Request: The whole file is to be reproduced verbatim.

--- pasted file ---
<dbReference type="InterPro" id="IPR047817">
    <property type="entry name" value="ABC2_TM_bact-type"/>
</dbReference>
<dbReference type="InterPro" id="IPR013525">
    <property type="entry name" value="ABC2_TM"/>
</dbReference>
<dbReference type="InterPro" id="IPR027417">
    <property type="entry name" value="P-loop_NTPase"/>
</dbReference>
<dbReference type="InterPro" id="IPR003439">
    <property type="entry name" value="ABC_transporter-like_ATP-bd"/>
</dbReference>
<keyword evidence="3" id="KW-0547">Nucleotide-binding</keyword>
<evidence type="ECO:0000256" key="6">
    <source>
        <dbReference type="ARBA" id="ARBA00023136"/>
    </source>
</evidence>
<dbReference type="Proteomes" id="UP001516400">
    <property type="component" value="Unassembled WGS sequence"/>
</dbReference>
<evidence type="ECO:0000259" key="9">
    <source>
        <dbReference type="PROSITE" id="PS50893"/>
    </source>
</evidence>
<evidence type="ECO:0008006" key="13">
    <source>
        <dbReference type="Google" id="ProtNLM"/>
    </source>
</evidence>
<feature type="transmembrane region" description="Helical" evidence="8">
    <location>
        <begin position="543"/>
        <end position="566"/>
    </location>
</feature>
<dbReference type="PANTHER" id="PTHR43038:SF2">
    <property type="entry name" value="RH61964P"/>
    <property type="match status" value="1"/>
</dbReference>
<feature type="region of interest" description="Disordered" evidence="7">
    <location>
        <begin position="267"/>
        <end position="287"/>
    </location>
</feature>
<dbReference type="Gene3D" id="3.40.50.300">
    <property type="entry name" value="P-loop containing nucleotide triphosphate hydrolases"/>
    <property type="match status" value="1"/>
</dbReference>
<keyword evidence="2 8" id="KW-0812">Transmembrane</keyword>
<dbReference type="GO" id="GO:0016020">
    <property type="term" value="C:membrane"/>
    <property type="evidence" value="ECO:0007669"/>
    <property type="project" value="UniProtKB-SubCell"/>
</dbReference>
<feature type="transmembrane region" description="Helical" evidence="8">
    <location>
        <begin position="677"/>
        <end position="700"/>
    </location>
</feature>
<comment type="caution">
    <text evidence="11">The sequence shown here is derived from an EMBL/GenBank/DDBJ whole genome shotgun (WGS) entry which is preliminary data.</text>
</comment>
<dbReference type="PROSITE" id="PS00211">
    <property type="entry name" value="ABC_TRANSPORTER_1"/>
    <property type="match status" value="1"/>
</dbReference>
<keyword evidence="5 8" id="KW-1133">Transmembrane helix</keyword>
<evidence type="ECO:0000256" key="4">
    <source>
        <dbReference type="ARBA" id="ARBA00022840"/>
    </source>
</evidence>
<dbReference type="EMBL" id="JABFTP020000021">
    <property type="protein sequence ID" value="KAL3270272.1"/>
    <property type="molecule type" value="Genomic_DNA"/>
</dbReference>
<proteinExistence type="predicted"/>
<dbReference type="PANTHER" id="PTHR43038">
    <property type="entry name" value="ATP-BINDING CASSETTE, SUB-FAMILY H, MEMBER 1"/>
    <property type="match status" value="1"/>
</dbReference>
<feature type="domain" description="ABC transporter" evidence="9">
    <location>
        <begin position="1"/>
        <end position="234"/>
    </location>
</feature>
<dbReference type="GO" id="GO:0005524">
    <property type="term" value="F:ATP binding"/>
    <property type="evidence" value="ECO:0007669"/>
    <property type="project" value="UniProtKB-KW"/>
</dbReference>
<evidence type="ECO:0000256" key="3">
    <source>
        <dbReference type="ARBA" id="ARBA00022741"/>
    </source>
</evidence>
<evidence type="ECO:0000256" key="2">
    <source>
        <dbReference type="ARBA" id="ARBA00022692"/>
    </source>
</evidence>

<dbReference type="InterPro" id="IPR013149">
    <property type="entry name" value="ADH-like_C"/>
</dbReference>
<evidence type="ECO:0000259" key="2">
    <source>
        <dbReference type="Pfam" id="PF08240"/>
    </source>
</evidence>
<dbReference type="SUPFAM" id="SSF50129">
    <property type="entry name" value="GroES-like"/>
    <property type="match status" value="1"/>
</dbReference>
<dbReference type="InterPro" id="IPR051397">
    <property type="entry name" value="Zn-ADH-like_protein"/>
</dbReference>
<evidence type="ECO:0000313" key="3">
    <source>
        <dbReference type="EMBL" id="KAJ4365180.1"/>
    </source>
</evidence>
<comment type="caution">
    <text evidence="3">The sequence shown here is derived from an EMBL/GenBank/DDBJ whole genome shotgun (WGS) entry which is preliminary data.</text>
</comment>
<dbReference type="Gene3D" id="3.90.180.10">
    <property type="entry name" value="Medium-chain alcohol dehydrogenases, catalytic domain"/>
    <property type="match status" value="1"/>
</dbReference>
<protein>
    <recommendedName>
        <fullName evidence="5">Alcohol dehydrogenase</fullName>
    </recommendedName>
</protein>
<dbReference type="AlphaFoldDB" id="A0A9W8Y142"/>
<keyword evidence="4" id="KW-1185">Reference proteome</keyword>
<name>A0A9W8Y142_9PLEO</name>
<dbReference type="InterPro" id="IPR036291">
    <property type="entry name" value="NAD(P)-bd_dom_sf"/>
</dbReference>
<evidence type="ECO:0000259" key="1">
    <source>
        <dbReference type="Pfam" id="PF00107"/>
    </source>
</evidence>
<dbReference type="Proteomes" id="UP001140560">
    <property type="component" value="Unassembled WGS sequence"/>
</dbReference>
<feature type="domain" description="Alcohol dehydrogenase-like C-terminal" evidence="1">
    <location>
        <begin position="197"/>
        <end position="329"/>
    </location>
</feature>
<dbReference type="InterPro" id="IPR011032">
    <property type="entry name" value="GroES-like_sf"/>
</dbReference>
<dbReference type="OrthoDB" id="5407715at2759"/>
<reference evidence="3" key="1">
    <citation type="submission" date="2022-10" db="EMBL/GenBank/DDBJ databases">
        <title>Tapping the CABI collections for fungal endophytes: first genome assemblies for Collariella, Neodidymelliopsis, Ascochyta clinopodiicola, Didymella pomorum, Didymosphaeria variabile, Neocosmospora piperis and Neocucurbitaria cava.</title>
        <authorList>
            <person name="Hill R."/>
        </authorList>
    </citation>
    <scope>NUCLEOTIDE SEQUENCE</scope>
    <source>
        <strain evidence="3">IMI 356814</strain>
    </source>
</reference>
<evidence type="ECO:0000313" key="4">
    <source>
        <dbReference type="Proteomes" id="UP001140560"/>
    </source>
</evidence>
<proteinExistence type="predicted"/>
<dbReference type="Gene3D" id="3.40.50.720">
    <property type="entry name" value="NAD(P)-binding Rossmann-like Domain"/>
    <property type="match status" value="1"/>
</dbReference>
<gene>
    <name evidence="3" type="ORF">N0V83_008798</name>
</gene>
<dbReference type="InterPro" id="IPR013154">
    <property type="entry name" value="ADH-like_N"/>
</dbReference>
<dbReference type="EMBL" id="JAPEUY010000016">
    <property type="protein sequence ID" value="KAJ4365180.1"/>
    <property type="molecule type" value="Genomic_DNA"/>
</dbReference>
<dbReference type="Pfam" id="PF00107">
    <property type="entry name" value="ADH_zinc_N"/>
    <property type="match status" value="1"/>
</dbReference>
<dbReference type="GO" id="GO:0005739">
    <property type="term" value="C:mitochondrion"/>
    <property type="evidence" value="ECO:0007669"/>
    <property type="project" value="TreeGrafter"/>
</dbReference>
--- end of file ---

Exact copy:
<dbReference type="InterPro" id="IPR047817">
    <property type="entry name" value="ABC2_TM_bact-type"/>
</dbReference>
<dbReference type="InterPro" id="IPR013525">
    <property type="entry name" value="ABC2_TM"/>
</dbReference>
<dbReference type="InterPro" id="IPR027417">
    <property type="entry name" value="P-loop_NTPase"/>
</dbReference>
<dbReference type="InterPro" id="IPR003439">
    <property type="entry name" value="ABC_transporter-like_ATP-bd"/>
</dbReference>
<keyword evidence="3" id="KW-0547">Nucleotide-binding</keyword>
<evidence type="ECO:0000256" key="6">
    <source>
        <dbReference type="ARBA" id="ARBA00023136"/>
    </source>
</evidence>
<dbReference type="Proteomes" id="UP001516400">
    <property type="component" value="Unassembled WGS sequence"/>
</dbReference>
<evidence type="ECO:0000259" key="9">
    <source>
        <dbReference type="PROSITE" id="PS50893"/>
    </source>
</evidence>
<evidence type="ECO:0008006" key="13">
    <source>
        <dbReference type="Google" id="ProtNLM"/>
    </source>
</evidence>
<feature type="transmembrane region" description="Helical" evidence="8">
    <location>
        <begin position="543"/>
        <end position="566"/>
    </location>
</feature>
<dbReference type="PANTHER" id="PTHR43038:SF2">
    <property type="entry name" value="RH61964P"/>
    <property type="match status" value="1"/>
</dbReference>
<feature type="region of interest" description="Disordered" evidence="7">
    <location>
        <begin position="267"/>
        <end position="287"/>
    </location>
</feature>
<dbReference type="Gene3D" id="3.40.50.300">
    <property type="entry name" value="P-loop containing nucleotide triphosphate hydrolases"/>
    <property type="match status" value="1"/>
</dbReference>
<keyword evidence="2 8" id="KW-0812">Transmembrane</keyword>
<dbReference type="GO" id="GO:0016020">
    <property type="term" value="C:membrane"/>
    <property type="evidence" value="ECO:0007669"/>
    <property type="project" value="UniProtKB-SubCell"/>
</dbReference>
<feature type="transmembrane region" description="Helical" evidence="8">
    <location>
        <begin position="677"/>
        <end position="700"/>
    </location>
</feature>
<comment type="caution">
    <text evidence="11">The sequence shown here is derived from an EMBL/GenBank/DDBJ whole genome shotgun (WGS) entry which is preliminary data.</text>
</comment>
<dbReference type="PROSITE" id="PS00211">
    <property type="entry name" value="ABC_TRANSPORTER_1"/>
    <property type="match status" value="1"/>
</dbReference>
<keyword evidence="5 8" id="KW-1133">Transmembrane helix</keyword>
<evidence type="ECO:0000256" key="4">
    <source>
        <dbReference type="ARBA" id="ARBA00022840"/>
    </source>
</evidence>
<dbReference type="EMBL" id="JABFTP020000021">
    <property type="protein sequence ID" value="KAL3270272.1"/>
    <property type="molecule type" value="Genomic_DNA"/>
</dbReference>
<proteinExistence type="predicted"/>
<dbReference type="PANTHER" id="PTHR43038">
    <property type="entry name" value="ATP-BINDING CASSETTE, SUB-FAMILY H, MEMBER 1"/>
    <property type="match status" value="1"/>
</dbReference>
<feature type="domain" description="ABC transporter" evidence="9">
    <location>
        <begin position="1"/>
        <end position="234"/>
    </location>
</feature>
<dbReference type="GO" id="GO:0005524">
    <property type="term" value="F:ATP binding"/>
    <property type="evidence" value="ECO:0007669"/>
    <property type="project" value="UniProtKB-KW"/>
</dbReference>
<evidence type="ECO:0000256" key="3">
    <source>
        <dbReference type="ARBA" id="ARBA00022741"/>
    </source>
</evidence>
<evidence type="ECO:0000256" key="2">
    <source>
        <dbReference type="ARBA" id="ARBA00022692"/>
    </source>
</evidence>

<dbReference type="InterPro" id="IPR013149">
    <property type="entry name" value="ADH-like_C"/>
</dbReference>
<evidence type="ECO:0000259" key="2">
    <source>
        <dbReference type="Pfam" id="PF08240"/>
    </source>
</evidence>
<dbReference type="SUPFAM" id="SSF50129">
    <property type="entry name" value="GroES-like"/>
    <property type="match status" value="1"/>
</dbReference>
<dbReference type="InterPro" id="IPR051397">
    <property type="entry name" value="Zn-ADH-like_protein"/>
</dbReference>
<evidence type="ECO:0000313" key="3">
    <source>
        <dbReference type="EMBL" id="KAJ4365180.1"/>
    </source>
</evidence>
<comment type="caution">
    <text evidence="3">The sequence shown here is derived from an EMBL/GenBank/DDBJ whole genome shotgun (WGS) entry which is preliminary data.</text>
</comment>
<dbReference type="Gene3D" id="3.90.180.10">
    <property type="entry name" value="Medium-chain alcohol dehydrogenases, catalytic domain"/>
    <property type="match status" value="1"/>
</dbReference>
<protein>
    <recommendedName>
        <fullName evidence="5">Alcohol dehydrogenase</fullName>
    </recommendedName>
</protein>
<dbReference type="AlphaFoldDB" id="A0A9W8Y142"/>
<keyword evidence="4" id="KW-1185">Reference proteome</keyword>
<name>A0A9W8Y142_9PLEO</name>
<dbReference type="InterPro" id="IPR036291">
    <property type="entry name" value="NAD(P)-bd_dom_sf"/>
</dbReference>
<evidence type="ECO:0000259" key="1">
    <source>
        <dbReference type="Pfam" id="PF00107"/>
    </source>
</evidence>
<dbReference type="Proteomes" id="UP001140560">
    <property type="component" value="Unassembled WGS sequence"/>
</dbReference>
<feature type="domain" description="Alcohol dehydrogenase-like C-terminal" evidence="1">
    <location>
        <begin position="197"/>
        <end position="329"/>
    </location>
</feature>
<dbReference type="InterPro" id="IPR011032">
    <property type="entry name" value="GroES-like_sf"/>
</dbReference>
<dbReference type="OrthoDB" id="5407715at2759"/>
<reference evidence="3" key="1">
    <citation type="submission" date="2022-10" db="EMBL/GenBank/DDBJ databases">
        <title>Tapping the CABI collections for fungal endophytes: first genome assemblies for Collariella, Neodidymelliopsis, Ascochyta clinopodiicola, Didymella pomorum, Didymosphaeria variabile, Neocosmospora piperis and Neocucurbitaria cava.</title>
        <authorList>
            <person name="Hill R."/>
        </authorList>
    </citation>
    <scope>NUCLEOTIDE SEQUENCE</scope>
    <source>
        <strain evidence="3">IMI 356814</strain>
    </source>
</reference>
<evidence type="ECO:0000313" key="4">
    <source>
        <dbReference type="Proteomes" id="UP001140560"/>
    </source>
</evidence>
<proteinExistence type="predicted"/>
<dbReference type="Gene3D" id="3.40.50.720">
    <property type="entry name" value="NAD(P)-binding Rossmann-like Domain"/>
    <property type="match status" value="1"/>
</dbReference>
<gene>
    <name evidence="3" type="ORF">N0V83_008798</name>
</gene>
<dbReference type="InterPro" id="IPR013154">
    <property type="entry name" value="ADH-like_N"/>
</dbReference>
<dbReference type="EMBL" id="JAPEUY010000016">
    <property type="protein sequence ID" value="KAJ4365180.1"/>
    <property type="molecule type" value="Genomic_DNA"/>
</dbReference>
<dbReference type="Pfam" id="PF00107">
    <property type="entry name" value="ADH_zinc_N"/>
    <property type="match status" value="1"/>
</dbReference>
<dbReference type="GO" id="GO:0005739">
    <property type="term" value="C:mitochondrion"/>
    <property type="evidence" value="ECO:0007669"/>
    <property type="project" value="TreeGrafter"/>
</dbReference>